The Importance of Biblical Literacy (Intro to the Story of the Bible)

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“All human books grow stale after a time–but with the Word of God the desire to study it increases, while the more you know of it the less you think you know. The Book grows upon you: as you dive into its depths you have a fuller perception of the infinity which remains to be explored. You are still sighing to enjoy more of that which it is your bliss to taste.”

Charles Spurgeon


It is more important than ever in the 21st century to know your Bible.  We are being bombarded with various worldviews and belief systems through the intensity of media today that, if we are not careful, will only lead Christians to a conglomeration of worldviews within themselves that is only partly Christian but part-many other things.  

The Bible has stood the test of time for 2,000 years.  And Redeemer Fellowship is deeply committed to training up their churches to be biblically literate.  This can be a challenge in the modern era.  Reading among Americans is at an all-time low. Movie and Television watching has been slowly but steadily increasing over time.  All to say, we have shifted from a letter-based culture to an image based culture in the past 100 years.  And when we, as Christians, have at the center of our faith a book that:

1) has around 750,000+ words that clocks in at over 70 hours of reading time
2) Was written in three ancient, dead languages in the ancient near east (Hebrew/Greek/Aramaic)
3) Was written many thousands of years ago by dozens of various authors living in various parts of the ancient near east

You have a book that can be easily misunderstood and not read in it's entirety without some work to understand it.  Maybe you are reading this, and you are nodding your head, as you find yourself in this camp.  And that is OK!

But you must keep in mind:  the Bible is no ordinary book.  It is God's revelation to us, whose words are fully true and infallible in their original languges.  For God to speak to us, we must read his words.  It is big and long, but it is our very lifetime in our Christian life if we are to find ourselves communing with God.  Therefore, this conversation of understanding your Bible is of upmost importance.  

So where do we begin?


There are multiple ways to begin this process.  Indeed, it is a lifelong process.  I've had the opportunity to study the Bible both in undergraduate and graduate environments in college, and there is one method generally taught there: 

A) Understand the historical background of each book.  When it was written, where was it written and who was it's author?
B) Understading the audience of the book: who was the original author writing to?
C) Understanding the purpose of his writing: What was the occassion for his writing?  
D) Understanding the primary themes and principles of the book and it's messages
E)  Building a "bridge" by connecting all we have learned in the above four steps to our modern-day era, seeking to apply it to our lives today.  

This is a very basic summary of what we call "hermeneutics," the science of the intepretation of the Bible.  It is also generally called the "Grammatical-Historical Method" of interpreting your Bible.  Nothing is wrong with this, and all Christians would greatly benefit from learning how to engage this method.  In our modern-era, there are a multitude of resources available for you that aide you to do just that.  Soon I will gather up such resources and pass them along to you.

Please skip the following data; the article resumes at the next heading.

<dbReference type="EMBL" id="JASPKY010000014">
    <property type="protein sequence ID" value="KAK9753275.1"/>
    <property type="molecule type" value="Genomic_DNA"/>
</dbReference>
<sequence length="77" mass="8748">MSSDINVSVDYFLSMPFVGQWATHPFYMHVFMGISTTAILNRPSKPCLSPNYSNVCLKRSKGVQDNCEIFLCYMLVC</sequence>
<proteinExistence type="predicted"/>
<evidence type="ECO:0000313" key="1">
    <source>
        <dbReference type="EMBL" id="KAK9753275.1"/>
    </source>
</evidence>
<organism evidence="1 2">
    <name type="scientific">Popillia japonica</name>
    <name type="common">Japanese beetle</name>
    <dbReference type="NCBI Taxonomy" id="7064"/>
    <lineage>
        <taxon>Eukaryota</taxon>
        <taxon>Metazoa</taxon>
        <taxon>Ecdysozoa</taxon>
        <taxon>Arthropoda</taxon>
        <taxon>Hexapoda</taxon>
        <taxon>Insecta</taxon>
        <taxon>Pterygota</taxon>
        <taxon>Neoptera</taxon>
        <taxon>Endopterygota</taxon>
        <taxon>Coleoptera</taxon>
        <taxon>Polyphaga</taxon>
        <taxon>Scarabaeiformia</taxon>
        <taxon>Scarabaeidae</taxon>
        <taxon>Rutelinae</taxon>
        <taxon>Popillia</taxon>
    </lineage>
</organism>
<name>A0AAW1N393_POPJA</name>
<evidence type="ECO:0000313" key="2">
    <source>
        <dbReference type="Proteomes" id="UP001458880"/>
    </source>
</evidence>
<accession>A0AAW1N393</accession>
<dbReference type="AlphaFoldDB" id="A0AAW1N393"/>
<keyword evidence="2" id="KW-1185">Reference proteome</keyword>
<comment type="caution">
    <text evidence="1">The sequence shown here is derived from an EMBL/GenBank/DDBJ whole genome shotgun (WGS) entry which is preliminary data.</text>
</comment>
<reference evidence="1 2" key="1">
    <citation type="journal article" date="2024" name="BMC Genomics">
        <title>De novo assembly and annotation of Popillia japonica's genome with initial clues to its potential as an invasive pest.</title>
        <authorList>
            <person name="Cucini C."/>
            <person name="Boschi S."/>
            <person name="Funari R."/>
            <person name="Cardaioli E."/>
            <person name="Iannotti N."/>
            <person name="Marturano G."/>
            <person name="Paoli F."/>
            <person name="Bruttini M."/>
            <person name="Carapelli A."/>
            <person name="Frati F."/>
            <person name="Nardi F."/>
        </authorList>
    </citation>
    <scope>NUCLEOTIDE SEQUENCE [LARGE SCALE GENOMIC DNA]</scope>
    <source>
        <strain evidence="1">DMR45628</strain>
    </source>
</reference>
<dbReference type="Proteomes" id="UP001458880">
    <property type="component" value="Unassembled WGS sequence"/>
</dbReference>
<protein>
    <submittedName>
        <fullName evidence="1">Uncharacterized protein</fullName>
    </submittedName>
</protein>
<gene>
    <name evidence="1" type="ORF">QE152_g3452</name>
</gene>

But, there is an often neglected way to also approach your Bible, a way that has been garnering much attention in the past few decades due to the writings of men such as Graeme Goldsworthy and Geehard Vos and Vaughn Roberts (and many more): Biblical Theology.  Biblical Theology focuses on the actual story of Scripture.  

Yes, all of the Scripture is one large story.  And by understanding the story, you will become familair with the chronology of Scripture, how it is all connected to each other, and how it all points towards one person:  Jesus Christ.  You will understand and see how the Garden of Eden, in a way, is the "bookends" of the Bible.  Where the Bible starts, the Bible ends.  It has a circular nature to it. 

Generally, it is one long answer to a question proposed after Genesis chapter 3: How do we get back to the Garden of Eden?  

So here at Redeemer, we are going to begin creating over time a guide to help you understand this primary story of the Bible as traced from Genesis to Revelation.  It will serve as a guide to understanding Israel's rise and fall, and how Jesus fulfills the whole story.  It will seve as a guide to understanding the background of the prophetic books in the Old Testament, and the letters (epistles) in the New Testament. 

Stories are very powerful.  And I'm convinced that the average layperson may find this approach to Scripture a little easy to grasp by way of introduction than beginning with the engagement of the Grammatica/Historical approach, although the two cannot be neglected for the sake of the other.  

However, I'd like to begin with Biblical Theology by summarizing for you each major portion of the story.  It will not be comprehensive in approach, but rather highling the major portions that find themselves at the center of each book.  Our prayer is that you will be equipped to grasp and understand each book and section of the Bible, encouraging you to pick it up and engage it more than you ever had.  

Click here to begin the Story. 

As you read through the guide, if you have any questions, please feel free to email one of your pastors!  We'd love to engage Scripture with you.  Know now that you are being prayed for as you dive deep into the Scriptures.


- Pastor Dan